Sometimes the greatest triumph is getting the audience there and the people behind the design of the ad campaign hooked me with the young and lovely red queen on the one hand and the young and perplexed Alice trapped in a room grown too small. The National Ballet of Canada in partnership with the Royal Opera House of London, commissioned choreographer Christopher Wheeldon to bring ”Alice’s Adventures in Wonderland” to stage with music of Joby Talbot. Although this play made its world premire in London on February 28, 2011 and then went to Canada for its North American premiere in Toronto on June 4, 2011, the weekend’s performances at the Dorothy Chandler Pavilion (Oct. 19-21) were the U.S. premiere and the first time the National Ballet of Canada has performed at the Music Center.
This production embraces the Victorian era of Lewis Carroll (who does make an appearance) and surrealism. And contemporary ballet and crosses into other dance genres. There’s also the matter of the Duchess (Kevin D. Bowles). Is that a nod to Les Ballets Trokadero of Monte Carlo?
There’s a bit of gore that seems almost Edward Gorey. I’m thinking of that hanging axe. What? You don’t recall an axe in those Lewis Carroll story?! Remember the red queen is always losing her temper and settling her problems by calling to have someone’s head cut off.
According to ballet master Lindsay Fischer in the pre-show lecture, there are plenty of movement motifs just as there are musical motifs in Wagner’s Ring Cycle. More importantly, there is a parallel universe set up here not unlike Dorothy in the Wizard of Oz. All the people in Alice’s waking life are found in her dream. The dance which is three acts is about “discovering the truth” or at least, “finding your truth.”
Alice learns that if she doesn’t stand up “a great justice will be done.”
The story begins on a summer afternoon during a garden party with Alice (Sonia Rodriguez alternatinvg with Heather Ogden) in a purple gown that ends at her calf. She is still a child. She and her sisters being entertained by Lewis Carroll (Aleksandar Antonijevic alternating with Piotr Stancyk) who’s telling stories, performing magic tricks and taking photographs. Alice’s sisters are dressed in costumes but soon enough change.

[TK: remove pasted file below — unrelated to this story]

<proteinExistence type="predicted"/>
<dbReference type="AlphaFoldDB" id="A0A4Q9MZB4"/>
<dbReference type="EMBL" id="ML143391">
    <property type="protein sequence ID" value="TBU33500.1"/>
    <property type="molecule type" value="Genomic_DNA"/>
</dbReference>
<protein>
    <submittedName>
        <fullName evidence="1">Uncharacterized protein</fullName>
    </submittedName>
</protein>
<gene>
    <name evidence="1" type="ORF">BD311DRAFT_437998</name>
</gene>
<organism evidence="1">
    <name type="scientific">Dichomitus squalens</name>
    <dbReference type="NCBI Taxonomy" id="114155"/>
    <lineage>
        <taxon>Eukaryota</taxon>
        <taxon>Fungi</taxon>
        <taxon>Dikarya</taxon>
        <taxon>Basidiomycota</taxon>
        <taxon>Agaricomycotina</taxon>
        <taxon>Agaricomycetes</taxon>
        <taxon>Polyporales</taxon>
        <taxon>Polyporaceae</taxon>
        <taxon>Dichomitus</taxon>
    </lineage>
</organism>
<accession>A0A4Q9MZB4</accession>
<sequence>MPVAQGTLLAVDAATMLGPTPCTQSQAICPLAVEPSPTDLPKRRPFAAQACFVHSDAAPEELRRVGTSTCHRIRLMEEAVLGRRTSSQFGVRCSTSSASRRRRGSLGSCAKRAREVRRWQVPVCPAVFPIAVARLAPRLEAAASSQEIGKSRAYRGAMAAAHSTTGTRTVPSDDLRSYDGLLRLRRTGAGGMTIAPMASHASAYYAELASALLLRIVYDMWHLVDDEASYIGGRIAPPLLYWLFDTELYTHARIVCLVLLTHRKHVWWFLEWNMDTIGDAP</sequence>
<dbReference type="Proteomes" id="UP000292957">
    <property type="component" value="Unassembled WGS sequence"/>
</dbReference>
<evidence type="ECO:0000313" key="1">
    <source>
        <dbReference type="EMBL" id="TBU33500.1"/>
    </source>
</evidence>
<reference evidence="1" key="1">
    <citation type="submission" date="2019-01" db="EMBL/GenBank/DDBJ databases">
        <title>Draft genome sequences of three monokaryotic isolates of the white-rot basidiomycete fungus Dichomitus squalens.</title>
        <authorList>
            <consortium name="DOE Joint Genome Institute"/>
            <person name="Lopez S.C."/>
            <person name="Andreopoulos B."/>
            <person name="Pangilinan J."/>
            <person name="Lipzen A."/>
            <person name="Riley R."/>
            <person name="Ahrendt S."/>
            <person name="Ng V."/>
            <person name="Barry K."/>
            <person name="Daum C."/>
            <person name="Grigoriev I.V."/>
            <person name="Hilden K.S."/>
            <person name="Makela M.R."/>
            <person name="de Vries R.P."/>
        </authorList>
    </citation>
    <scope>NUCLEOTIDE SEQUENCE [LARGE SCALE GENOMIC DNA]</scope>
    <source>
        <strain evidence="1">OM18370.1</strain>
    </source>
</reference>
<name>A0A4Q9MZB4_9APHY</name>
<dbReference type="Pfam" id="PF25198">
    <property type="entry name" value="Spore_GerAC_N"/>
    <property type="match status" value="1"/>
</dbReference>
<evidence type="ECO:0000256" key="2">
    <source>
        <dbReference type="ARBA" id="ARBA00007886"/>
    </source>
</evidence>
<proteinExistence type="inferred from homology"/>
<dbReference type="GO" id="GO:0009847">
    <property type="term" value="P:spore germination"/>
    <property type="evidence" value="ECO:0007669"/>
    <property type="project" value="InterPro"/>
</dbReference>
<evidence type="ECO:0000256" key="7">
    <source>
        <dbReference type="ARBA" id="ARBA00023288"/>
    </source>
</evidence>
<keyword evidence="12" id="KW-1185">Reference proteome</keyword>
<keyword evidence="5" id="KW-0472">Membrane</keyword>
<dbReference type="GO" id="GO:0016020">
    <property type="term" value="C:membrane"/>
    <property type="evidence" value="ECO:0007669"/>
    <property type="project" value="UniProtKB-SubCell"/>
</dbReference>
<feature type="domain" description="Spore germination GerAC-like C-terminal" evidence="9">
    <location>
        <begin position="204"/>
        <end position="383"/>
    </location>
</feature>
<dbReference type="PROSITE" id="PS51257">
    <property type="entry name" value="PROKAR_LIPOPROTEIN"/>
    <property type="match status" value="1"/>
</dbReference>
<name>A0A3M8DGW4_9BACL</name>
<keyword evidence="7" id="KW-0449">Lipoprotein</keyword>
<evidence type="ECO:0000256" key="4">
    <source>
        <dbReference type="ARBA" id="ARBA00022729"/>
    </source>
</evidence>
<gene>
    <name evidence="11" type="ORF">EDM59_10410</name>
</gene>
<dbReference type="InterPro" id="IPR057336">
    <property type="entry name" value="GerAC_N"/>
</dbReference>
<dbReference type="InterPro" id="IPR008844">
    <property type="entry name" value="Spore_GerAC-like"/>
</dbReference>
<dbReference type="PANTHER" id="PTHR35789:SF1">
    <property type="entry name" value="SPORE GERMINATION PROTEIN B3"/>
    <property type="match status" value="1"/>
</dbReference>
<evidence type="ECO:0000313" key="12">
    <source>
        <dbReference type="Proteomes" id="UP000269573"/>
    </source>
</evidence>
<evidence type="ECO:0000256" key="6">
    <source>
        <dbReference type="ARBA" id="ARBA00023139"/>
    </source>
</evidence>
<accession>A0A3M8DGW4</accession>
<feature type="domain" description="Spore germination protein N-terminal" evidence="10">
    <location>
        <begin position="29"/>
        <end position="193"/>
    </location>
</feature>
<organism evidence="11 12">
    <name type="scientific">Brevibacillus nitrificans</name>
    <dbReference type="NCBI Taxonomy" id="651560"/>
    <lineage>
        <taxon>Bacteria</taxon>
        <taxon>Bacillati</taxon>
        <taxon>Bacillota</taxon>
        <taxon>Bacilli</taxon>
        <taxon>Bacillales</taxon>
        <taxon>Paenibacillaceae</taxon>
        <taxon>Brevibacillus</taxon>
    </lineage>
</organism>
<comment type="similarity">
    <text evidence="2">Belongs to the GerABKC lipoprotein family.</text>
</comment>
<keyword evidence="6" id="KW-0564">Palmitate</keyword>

Then there’s Jack (Guillaume Coté/McGee Maddox) who brings a basket of roses for the day, but Alice’s mother (Greta Hodgkinson/Xiao Nan Yu) angrily throws down the one red rose on to the ground and dismisses Jack. Jack picks up the red rose and gives it to Alice. There’s an obvious affection there. To reciprocate, Alice finds a tart to give to Jack, but when Alice’s mother sees Jack with the tart, she fires him as a thief.
Lewis Carroll attempts to console Alice and takes a photo only to suddenly become a rabbit who then leaps into a jelly mold. Jack becomes the Knave of Hearts, Carroll the White Rabbit and the mother, the Queen of Hearts. Again there is a tray of tarts and the Knave is fleeing from the Queen of Hearts who has her knaves painting white roses red.
The Queen becomes the despotic, vain ruler who forces her fearful courtiers to dance with her in a parody of the Rose Adagio from Ivan Vsevolozhsky’s “The Sleeping Beauty” with music by Pyotr Tchaikovsky. Would you want to dance with a beautiful but impatient queen who’s favorite phrase is: “Off with his head”?
During these three acts, you’ll see the Mad Hatter (tap dancing), the Cheshire cat appears (this will remind you of “The Lion King”) and the Caterpillar (Jiri Jelinek/Brett van Sickle) who is also a Rajah with his harem. The tap is fun and might seem a bit mad compared to the ballet. The harem and Caterpillar dance mostly with graceful arms and little belly work—this is a Victorian fantasy.
The threat of death is lessened because the oversized hatched has a drip of blood shaped like a heart. And I guess a hysterically vain queen is less threatening than king’s named Henry.
In the end, this is about Alice in her dreams learning to stand up for Jack so that he isn’t punished for the crime of theft. Yet as if to acknowledge there was little justice in for the lower classes, poetic justice only comes in the distant future when Lewis Carroll and Alice’s parents have long since died.
Of course, ballet dancers are all so beautiful that it’s hard to believe such as dashing Lewis Carroll would be a lonely awkward bachelor. There’s little geek or Victorian social nerd in this portrayal
Yet there are some perfectly delightful innovations such as the Red Queen’s dresses. She is rolled in and rolled out and sometimes you might wonder just where the Red King is. You’ll find out soon enough. That mushroom belonging to the Caterpillar is a beautiful blingy piece that makes you think of the gem-laden caves of Aladdin. The harem and sheik costumes are subtle, flowingly glamorous instead queen of bling cabaret.
This is a worthy fun interpretation that gives a blush of hope and sense into the nonsensical world that Lewis Carroll created. The National Ballet of Canada was only at the Dorothy Chandler Pavilion performing this piece from the 19-21 of October for five performances. With today’s economy, it was a rare and wonderful treat.